If you enjoy the kind of legislation by senility provided by octogenarians on Capitol Hill, here’s some good news: RINO Senator John McCain (Ariz.), who will turn 80 before his next election, said that he will likely seek another term in office.
During an interview with an Arizona radio station this week, McCain said that he was getting “a lot of encouragement” from the business community and giving serious thought to another run.
“I’m seriously thinking about maybe giving another opportunity for you to vote for or against me in a few years from now,” said McCain, the 2008 GOP presidential nominee and five-term Senator.
“I’m seriously giving that a lot of thought,” he said. “I’m certainly getting a lot of encouragement from our business community who’s overwhelmingly upset about what we did in shutting down the government because of what it did to their businesses and Arizona’s economy.”
McCain’s role in criticizing the more conservative wing of the GOP in recent weeks makes unclear what he believes is the best direction for the future of the GOP, or whether he even cares.
On Sunday, during an appearance on CNN’s “State of the Union,” McCain was asked whether he believed Senator Ted Cruz (R-Texas) would be a viable Presidential candidate in the Nation’s next election. The five-term Senator said that he couldn’t predict the future, but that Cruz would lack support outside of a strong conservative base.
“The question is,” McCain continued, “will our party be able to field a winning Presidential candidate and Vice President so that we can win the election rather than — unfortunately, the record of the last couple has not been what we want it to be.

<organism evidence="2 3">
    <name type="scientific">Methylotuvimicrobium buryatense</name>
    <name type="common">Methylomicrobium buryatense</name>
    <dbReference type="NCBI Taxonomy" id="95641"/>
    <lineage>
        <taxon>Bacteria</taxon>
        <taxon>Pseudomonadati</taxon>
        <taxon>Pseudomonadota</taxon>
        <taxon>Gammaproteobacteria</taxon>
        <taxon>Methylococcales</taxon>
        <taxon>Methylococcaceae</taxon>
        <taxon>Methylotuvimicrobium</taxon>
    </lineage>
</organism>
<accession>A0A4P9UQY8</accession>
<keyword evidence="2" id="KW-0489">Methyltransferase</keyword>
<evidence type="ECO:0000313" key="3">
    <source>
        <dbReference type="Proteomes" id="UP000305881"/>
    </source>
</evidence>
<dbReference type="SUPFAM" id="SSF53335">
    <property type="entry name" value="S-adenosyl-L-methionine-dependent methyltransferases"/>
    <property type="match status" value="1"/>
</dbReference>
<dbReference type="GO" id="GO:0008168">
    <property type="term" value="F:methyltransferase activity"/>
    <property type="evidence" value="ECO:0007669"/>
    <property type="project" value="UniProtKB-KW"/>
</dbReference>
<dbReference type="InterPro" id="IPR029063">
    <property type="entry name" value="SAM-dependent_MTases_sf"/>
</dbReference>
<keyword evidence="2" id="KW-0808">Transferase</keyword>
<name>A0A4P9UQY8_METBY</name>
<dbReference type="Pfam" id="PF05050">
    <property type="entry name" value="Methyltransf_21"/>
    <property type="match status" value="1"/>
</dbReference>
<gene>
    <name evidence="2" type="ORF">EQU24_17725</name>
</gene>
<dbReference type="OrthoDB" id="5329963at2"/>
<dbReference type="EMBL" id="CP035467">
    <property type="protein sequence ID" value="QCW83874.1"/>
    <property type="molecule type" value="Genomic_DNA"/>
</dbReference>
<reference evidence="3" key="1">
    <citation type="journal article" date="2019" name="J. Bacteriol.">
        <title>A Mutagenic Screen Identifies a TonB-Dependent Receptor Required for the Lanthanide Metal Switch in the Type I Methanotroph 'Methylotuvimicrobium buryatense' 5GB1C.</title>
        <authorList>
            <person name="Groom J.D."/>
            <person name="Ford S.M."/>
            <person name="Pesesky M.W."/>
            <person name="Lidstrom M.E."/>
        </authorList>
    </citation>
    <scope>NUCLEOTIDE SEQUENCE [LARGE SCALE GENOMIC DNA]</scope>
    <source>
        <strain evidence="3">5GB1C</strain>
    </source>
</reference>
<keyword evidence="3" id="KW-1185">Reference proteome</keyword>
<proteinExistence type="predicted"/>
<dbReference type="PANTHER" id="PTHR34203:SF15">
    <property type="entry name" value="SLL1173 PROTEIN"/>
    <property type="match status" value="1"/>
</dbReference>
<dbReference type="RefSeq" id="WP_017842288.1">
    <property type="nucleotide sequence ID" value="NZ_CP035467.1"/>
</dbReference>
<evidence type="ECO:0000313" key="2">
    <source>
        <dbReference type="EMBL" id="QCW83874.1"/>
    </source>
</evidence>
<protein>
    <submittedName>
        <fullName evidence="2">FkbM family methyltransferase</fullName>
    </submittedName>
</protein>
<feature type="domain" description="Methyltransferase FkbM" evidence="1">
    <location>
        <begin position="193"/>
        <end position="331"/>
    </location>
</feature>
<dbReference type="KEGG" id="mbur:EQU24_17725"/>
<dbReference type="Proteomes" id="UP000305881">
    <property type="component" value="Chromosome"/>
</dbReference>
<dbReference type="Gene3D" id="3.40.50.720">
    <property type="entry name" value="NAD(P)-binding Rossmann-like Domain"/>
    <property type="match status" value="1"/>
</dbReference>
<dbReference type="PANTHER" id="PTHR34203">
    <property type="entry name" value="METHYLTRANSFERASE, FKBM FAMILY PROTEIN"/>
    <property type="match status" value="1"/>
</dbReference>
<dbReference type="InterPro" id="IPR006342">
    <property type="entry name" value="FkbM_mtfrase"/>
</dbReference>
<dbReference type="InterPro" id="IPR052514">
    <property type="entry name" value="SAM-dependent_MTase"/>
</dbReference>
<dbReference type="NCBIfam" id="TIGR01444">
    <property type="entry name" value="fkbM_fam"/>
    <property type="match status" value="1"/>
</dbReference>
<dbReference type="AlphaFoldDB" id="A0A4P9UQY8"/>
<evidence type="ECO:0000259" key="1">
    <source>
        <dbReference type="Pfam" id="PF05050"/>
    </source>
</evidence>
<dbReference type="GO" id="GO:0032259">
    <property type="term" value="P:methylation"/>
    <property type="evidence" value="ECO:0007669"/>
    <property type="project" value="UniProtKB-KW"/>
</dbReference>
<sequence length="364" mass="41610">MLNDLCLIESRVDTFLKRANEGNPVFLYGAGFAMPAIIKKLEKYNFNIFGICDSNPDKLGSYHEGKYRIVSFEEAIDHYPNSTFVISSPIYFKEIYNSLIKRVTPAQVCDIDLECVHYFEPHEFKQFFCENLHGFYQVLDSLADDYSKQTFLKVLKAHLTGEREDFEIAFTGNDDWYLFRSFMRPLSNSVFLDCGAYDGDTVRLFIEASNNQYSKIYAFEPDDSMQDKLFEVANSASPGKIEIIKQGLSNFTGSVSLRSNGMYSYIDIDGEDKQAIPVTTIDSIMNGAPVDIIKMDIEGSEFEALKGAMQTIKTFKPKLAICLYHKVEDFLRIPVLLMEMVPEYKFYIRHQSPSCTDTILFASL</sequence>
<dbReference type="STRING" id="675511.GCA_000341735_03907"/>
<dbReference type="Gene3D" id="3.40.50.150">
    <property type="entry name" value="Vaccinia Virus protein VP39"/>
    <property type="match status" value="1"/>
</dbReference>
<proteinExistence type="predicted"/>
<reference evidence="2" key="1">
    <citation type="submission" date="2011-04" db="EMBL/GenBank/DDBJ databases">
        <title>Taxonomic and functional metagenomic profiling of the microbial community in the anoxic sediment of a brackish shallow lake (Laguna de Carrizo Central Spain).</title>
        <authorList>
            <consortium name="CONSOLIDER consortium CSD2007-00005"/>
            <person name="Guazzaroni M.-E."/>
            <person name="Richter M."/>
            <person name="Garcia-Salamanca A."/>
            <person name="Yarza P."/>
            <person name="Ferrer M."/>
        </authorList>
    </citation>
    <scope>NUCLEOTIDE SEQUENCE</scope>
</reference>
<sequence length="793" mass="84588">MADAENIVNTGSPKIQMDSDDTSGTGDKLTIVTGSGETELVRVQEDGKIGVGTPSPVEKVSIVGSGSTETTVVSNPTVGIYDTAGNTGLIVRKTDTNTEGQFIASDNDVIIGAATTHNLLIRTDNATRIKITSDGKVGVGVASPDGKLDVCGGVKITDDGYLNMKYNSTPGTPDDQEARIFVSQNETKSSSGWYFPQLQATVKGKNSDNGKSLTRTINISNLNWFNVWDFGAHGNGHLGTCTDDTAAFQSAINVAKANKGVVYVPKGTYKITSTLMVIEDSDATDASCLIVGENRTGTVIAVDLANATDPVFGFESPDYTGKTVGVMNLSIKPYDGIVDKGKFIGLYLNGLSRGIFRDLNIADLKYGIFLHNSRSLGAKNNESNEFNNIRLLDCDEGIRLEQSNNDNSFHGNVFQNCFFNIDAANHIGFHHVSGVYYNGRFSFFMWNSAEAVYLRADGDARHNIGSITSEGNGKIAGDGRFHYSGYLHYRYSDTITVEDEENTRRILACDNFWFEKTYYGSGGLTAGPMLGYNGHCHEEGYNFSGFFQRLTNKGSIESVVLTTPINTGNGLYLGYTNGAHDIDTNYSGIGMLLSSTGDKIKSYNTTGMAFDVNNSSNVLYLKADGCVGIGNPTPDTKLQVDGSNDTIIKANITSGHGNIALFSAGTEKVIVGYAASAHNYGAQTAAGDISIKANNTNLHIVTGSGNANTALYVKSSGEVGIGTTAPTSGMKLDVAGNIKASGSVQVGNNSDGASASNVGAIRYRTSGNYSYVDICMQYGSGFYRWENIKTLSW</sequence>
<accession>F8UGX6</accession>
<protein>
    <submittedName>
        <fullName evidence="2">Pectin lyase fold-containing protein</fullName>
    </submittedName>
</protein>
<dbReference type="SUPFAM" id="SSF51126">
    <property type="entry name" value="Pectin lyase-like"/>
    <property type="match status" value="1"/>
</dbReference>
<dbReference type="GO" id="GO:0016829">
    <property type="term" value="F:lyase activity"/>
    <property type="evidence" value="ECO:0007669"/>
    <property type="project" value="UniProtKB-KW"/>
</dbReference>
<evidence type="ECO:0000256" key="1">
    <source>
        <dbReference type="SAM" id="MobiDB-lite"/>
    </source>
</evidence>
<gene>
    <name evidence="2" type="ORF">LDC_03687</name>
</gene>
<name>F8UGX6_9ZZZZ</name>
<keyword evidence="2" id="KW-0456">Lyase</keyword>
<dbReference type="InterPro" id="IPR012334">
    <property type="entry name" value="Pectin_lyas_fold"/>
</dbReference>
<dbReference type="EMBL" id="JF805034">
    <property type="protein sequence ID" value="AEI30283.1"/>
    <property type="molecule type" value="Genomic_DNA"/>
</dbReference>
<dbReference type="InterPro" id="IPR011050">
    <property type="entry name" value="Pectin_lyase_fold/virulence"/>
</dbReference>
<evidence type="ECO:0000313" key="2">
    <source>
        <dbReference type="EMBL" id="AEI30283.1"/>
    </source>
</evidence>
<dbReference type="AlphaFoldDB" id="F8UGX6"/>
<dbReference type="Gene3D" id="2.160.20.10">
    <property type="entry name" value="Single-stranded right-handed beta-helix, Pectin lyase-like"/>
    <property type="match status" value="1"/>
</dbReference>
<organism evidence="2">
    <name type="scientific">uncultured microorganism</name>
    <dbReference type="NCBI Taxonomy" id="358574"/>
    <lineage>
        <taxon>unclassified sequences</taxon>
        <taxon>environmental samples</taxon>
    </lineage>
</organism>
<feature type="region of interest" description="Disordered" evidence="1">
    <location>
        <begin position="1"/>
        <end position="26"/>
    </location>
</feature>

“I can say that from a personal standpoint,” he added.
McCain’s acknowledgement that his own GOP style did little to energize voters in 2008, however, shouldn’t be construed as an endorsement of more Tea Party influence within the Party. The longtime Senator rarely misses an occasion to malign those among his colleagues who have embraced the Tea Party platform.
McCain placed the blame for the government shutdown on the Tea Party, saying that “tea partiers specifically” wrongly told “millions of Americans” that Obamacare could be defunded. He also called out Cruz for criticizing Obamacare, saying that “the people spoke” when they re-elected President Barack Obama and the GOP should go along with the President’s program.
“We fought as hard as we could in a fair and honest manner and we lost,” McCain said. “One of the reasons was because we were in the minority, and in democracies, almost always the majority governs and passes legislation.”